Unless Enron's latest indiscretion is grabbing headlines or we're actually suffering through blackouts, most of us don't think about electricity. We simply flip a switch and expect the lights to come on.
Despite our inattention to an industry vital to our everyday lives and economy, this is a crucial time in the future of the energy business - and not just for California or a few energy companies. Issues surrounding how electricity will be used, how it will be moved and how consumers will benefit are now being decided.
The Federal Energy Regulatory Commission (FERC) is pursuing a highly needed plan to standardize U.S. energy markets and make them work more efficiently. FERC is in charge of "deregulated" wholesale power markets; in truth, markets are still regulated. In spite of some criticisms, mostly stemming from California's electricity fiasco, there are many safeguards in place for consumers because of FERC oversight.
FERC Chairman Pat H. Wood III wasn't in charge of the commission during Enron's heyday, but he has recently taken immense steps to prevent another "Enron" by increasing scrutiny of market manipulation. Energy companies and traders obviously took advantage of California's poorly designed attempt at deregulation and FERC has acknowledged it could have done more to help the state. But consumers need to understand that deregulation is not synonymous with crime and most energy companies aren't evil villains.
FERC's goal in its proposed "Standard Market Design" is to make our regional electricity systems more efficient and reliable - and better able to move electricity from power plants to homes and businesses. It's about time. The delivery of electricity to end-users is trapped in archaic technology and surrounded by unrealized gains in technology, energy efficiency and reduced environmental emissions.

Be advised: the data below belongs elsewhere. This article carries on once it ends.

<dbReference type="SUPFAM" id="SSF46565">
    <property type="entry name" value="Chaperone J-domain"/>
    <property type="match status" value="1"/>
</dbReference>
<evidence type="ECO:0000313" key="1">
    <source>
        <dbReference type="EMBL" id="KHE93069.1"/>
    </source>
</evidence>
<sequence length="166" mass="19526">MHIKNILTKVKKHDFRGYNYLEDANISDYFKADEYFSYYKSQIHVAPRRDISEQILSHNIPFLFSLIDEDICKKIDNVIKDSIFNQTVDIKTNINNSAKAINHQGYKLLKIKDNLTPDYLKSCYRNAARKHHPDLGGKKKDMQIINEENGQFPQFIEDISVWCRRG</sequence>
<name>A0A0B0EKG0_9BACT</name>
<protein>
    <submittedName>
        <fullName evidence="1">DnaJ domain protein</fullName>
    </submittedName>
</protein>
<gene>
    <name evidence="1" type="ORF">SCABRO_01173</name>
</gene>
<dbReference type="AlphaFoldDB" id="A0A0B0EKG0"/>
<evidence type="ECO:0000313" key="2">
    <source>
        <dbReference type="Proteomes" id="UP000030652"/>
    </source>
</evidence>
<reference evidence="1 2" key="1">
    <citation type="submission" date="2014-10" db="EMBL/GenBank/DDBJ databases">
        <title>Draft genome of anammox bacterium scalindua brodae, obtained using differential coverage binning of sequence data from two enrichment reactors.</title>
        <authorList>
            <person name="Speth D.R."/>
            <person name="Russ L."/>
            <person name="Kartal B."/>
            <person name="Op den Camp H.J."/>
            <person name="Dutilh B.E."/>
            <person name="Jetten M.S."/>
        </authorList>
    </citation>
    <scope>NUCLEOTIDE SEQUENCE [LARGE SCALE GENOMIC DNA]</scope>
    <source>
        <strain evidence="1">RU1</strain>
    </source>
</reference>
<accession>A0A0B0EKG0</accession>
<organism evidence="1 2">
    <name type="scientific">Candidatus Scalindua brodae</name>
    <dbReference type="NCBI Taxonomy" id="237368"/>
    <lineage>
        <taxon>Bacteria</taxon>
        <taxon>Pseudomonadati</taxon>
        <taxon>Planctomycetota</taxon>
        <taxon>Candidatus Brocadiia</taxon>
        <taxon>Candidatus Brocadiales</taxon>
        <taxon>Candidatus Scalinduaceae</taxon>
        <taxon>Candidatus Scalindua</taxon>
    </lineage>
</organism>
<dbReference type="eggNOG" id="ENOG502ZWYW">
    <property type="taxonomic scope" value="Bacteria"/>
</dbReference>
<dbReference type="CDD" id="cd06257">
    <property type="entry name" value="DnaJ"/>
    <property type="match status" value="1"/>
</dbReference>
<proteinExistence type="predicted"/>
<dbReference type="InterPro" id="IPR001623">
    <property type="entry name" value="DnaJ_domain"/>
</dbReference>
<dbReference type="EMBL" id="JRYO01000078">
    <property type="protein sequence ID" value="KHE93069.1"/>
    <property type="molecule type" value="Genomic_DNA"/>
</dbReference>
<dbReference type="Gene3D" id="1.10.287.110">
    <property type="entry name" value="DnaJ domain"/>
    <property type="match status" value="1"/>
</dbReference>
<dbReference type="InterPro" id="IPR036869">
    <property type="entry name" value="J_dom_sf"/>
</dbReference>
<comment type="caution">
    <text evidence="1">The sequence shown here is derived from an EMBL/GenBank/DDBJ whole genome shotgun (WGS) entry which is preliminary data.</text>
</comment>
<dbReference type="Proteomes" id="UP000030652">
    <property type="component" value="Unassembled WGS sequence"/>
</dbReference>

Those who say the old ways of operating utilities were not so bad — lumping costs into regulated rates and making consumers pay for bad decisions and waste — don't have facts on their side.
An analysis by Washington, D.C.-based Boston Pacific Co. indicates electricity prices have steadily declined since the emergence of competitive power markets. It found that all customer categories paid an average of 35 percent less in real prices for electricity during 1985-2000 than under old forms of regulation.
In Pennsylvania and Texas, retail consumers are the beneficiaries of successful competition among retail energy providers. Now in its sixth year of electric deregulation, Pennsylvania cites $4 billion in cumulative residential savings.
Texas, completing its first full year of residential deregulation, expects an initial savings of nearly $1 billion this year alone under its "price-to-beat" system.
Texas and Pennsylvania deregulated and managed to avoid California's problems - further proof that the Golden State's problems had more to do with its poorly designed plan than with deregulation.
FERC's push for standardized markets would encourage energy companies to build new plants and utilize the latest technologies that will make it possible to distribute electricity over greater distances at cheaper prices.
Right now, the U.S. has an aging inventory of high-cost, nuclear and traditional base-load power plants, which are gradually being retired. We also have a transmission grid that is not suited to the kind of electricity sales that are now technically possible and can benefit consumers by reducing costs.
As several Western states experienced firsthand, the supply "bubble" will eventually burst, and we, as a nation, will be playing catch-up. When that occurs, our policymakers will want, and need, healthy wholesale energy markets with competitive providers able to build new power plants. Most states are experiencing budget problems and can't afford to foot the bill for new plants.
FERC's plan isn't perfect - nothing is. But it's a good start, and one that understands how important electricity deregulation is in helping America avoid a national power squeeze.
Lynne Kiesling is director of economic policy at Reason Foundation and senior lecturer in economics at Northwestern University.